Mary Kay Carney

I am an advanced practice nurse and have worked for YCS since 2001.

I have been invited to speak to you today because my partner, Diane, and I made the commitment to a lifetime of caring for two YCS children, Ricky and Angela.

Ricky came to us when he was 6 years old, but he was so tiny. He was the size of a 4 year old. He was shy fearful, with enormous eyes that pulled at your heart. Angela came to us when she was 15. Beautiful and fiercely independent, she ran away from her previous family for weeks at a time, but still attended school every day. There are so many blessings our children have brought into our lives.

Like many of the children at YCS, my children have experienced a lot of trauma. They both have had what is called a “failed adoption”.

Ricky was placed for adoption twice between the ages of 3 and 6, and both times he was given back to the Division because he was too aggressive. When my son came to my family, he was out of control and often tantrumed until he was too exhausted to go on. He was afraid of everything and slept only 4 hours per night.

His first day of school was the day after he was placed with us. At the end of the school day, I waited on the playground with the other parents, but Ricky never came out. A teacher came out and asked me to come inside. Ricky was in the hallway crying, refusing to leave because he was so afraid that no one would be outside waiting for him.

Parenting Ricky was the hardest think I had ever done. Before the adoption, on a day when we were exhausted from a tantrum that felt endless, Diane said, “We don’t have to do this.” I told her that we did have to do this, for two reasons. If we gave him back to the Division, it would wreck him. He would never trust anyone again and would struggle his entire life. The other reason- I could never look a parent in the face again and say, “This is hard, but you can do it.” How could I say that if I couldn’t do it. I would have to find a new career.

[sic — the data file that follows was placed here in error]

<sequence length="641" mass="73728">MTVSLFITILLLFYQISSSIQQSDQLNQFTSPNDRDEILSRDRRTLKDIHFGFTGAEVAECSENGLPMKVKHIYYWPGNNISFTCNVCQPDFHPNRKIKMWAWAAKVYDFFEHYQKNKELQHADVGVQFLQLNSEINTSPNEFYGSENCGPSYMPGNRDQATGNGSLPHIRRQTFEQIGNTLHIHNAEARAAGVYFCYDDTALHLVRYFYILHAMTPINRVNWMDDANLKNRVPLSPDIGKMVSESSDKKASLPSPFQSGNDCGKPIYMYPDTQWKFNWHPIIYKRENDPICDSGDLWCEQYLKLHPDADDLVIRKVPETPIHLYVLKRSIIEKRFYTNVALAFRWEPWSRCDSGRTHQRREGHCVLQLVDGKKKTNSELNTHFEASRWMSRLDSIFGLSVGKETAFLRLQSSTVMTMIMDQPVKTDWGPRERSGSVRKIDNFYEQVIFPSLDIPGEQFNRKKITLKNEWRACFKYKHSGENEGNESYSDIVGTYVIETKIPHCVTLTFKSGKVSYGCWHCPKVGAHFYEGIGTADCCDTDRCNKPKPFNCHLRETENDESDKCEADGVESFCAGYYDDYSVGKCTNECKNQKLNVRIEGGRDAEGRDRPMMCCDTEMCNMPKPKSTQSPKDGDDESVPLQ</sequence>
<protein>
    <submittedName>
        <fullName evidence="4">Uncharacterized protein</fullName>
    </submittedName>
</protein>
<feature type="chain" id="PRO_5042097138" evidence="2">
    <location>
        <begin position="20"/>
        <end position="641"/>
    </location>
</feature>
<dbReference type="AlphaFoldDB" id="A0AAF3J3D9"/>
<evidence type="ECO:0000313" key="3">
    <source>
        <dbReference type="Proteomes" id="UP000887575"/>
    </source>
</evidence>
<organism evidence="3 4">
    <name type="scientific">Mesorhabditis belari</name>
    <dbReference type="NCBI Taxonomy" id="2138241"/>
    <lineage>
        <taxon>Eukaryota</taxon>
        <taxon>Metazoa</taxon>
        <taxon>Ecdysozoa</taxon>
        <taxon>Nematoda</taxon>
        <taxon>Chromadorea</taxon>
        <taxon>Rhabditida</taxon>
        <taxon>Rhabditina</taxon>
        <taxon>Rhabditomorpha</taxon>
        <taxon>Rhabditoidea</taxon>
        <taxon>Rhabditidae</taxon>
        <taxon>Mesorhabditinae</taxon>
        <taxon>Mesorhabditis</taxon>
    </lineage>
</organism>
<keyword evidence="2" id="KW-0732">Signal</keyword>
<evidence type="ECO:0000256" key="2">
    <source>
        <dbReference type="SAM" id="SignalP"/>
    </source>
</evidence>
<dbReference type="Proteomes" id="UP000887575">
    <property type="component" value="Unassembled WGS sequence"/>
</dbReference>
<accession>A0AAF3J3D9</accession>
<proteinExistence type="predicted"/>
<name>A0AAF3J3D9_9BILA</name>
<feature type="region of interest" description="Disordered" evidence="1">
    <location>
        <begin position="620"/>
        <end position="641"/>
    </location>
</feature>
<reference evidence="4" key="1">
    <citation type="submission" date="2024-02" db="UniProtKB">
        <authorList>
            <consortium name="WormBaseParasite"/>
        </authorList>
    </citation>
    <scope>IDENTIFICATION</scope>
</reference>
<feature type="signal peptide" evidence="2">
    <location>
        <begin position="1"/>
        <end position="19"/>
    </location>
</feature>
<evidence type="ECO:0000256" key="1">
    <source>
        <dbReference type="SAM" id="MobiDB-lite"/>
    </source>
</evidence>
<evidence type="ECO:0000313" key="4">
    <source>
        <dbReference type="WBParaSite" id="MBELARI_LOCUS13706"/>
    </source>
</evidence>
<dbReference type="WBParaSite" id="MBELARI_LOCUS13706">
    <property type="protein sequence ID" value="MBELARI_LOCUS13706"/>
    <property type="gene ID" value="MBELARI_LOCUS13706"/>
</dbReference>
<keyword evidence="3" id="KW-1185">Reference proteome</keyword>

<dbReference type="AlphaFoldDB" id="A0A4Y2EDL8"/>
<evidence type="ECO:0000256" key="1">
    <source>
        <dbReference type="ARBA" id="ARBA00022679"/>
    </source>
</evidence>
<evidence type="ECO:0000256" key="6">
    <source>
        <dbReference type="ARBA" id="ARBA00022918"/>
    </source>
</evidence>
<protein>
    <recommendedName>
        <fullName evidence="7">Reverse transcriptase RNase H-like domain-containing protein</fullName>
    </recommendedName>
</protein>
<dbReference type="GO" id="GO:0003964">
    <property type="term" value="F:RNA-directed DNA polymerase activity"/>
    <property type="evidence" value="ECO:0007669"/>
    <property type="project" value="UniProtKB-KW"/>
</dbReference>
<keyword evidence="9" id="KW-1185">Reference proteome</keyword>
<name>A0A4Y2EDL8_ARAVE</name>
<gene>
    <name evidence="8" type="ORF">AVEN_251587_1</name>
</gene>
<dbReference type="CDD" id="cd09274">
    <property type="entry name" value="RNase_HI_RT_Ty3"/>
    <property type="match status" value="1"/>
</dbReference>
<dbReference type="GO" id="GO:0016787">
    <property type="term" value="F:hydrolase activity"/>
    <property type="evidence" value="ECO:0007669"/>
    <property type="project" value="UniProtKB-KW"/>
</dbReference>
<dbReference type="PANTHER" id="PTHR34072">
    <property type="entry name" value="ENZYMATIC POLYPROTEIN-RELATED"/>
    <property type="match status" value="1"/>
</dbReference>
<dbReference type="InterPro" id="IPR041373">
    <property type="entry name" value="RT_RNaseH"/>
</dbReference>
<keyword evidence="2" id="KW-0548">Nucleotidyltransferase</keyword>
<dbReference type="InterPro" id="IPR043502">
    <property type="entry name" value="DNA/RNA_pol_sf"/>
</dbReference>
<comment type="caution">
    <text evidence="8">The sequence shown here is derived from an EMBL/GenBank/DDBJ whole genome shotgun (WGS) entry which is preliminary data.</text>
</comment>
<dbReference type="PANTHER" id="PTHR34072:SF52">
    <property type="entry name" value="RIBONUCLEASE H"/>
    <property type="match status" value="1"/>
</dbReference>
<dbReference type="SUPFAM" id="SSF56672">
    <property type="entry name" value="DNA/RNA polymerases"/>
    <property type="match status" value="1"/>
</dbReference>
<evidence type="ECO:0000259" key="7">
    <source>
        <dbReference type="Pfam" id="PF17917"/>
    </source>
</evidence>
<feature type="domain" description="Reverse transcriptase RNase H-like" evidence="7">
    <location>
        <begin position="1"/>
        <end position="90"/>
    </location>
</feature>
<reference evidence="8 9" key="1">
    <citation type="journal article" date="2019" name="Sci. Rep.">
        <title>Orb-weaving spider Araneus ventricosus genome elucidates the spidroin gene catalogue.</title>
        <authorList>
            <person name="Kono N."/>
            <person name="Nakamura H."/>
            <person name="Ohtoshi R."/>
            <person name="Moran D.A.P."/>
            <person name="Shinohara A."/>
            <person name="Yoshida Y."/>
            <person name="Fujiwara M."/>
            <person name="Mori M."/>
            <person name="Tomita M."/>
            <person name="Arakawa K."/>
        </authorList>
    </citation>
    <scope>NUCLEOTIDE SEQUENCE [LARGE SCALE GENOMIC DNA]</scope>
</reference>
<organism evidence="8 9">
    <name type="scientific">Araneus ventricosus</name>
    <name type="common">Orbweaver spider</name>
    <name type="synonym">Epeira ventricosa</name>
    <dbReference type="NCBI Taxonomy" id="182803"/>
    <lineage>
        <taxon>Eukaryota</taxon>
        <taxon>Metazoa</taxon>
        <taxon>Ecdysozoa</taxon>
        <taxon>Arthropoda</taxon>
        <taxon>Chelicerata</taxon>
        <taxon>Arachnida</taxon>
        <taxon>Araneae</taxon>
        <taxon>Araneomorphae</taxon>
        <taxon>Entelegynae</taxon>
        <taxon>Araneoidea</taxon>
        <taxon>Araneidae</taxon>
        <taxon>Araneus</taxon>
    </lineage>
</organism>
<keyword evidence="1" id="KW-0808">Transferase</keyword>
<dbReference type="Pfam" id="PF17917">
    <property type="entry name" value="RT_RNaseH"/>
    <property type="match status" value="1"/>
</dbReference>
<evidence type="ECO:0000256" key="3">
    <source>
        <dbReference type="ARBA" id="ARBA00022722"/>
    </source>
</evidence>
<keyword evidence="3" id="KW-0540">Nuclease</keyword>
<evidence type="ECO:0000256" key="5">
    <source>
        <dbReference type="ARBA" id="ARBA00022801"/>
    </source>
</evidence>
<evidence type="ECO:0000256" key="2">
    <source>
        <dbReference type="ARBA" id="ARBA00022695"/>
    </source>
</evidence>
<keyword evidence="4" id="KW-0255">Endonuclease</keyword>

Angela was adopted from Serbia when she was six years old and her adoptive parents voluntarily gave up rights to her when she was 15. When she came to our family, she was also afraid of many things, and even at the age of 15, sometimes needed me to sit by her bedside until she fell asleep. She was a high school freshman failing every subject and constantly suspended or in detention.

Their healing was gradual, sometimes imperceptible and the end result was not seen by all of the amazing professionals that worked with them. Their therapists, teachers and doctors, all saw just a bit of the progress.

But I can tell you that every interaction nudged my children forward. Every time they were treated with respect, their potential recognized, their spirits honored, a bit of healing took place. Interactions with kind and patient adults helped to decrease their anxiety. There was no magic in their healing. It came from living in a world that was consistent, loving and safe and from thousands of tiny therapeutic moments.

Today, they seem like different children. When Ricky moved in with us, he could not tolerate music. We couldn’t play music in the car and I certainly could not sing. Today, he sings and dances his way down to breakfast, has x-box friends around the world and wants to travel the world to meet them in person. He is a kind, sweet and funny boy who always brings his soccer ball to school so that he can start a game with his friends at recess.

Angela has never attempted to run away since she has come into our family. She is a much better student now, made state finals in varsity track and works part time at a pizzeria. She is so proud of her most recent accomplishment. She is now a licensed driver. She has many friends, her two BFFs are always at her side and she has a strong connection to her new family.

The truth is that any interaction with a child can nudge them closer to healing or push them back into their pain. Doing a craft together, sharing a joke, admiring their art, shooting baskets together- these are all powerful therapies. Allowing a child to cry, listening to their fears and sitting with them in silence are also therapy.

I am here to bear witness to the potential for healing in my children and for all of the children that YCS works with. There is no trauma that a lifetime of care – consistent, patient, loving care, cannot heal. Thank You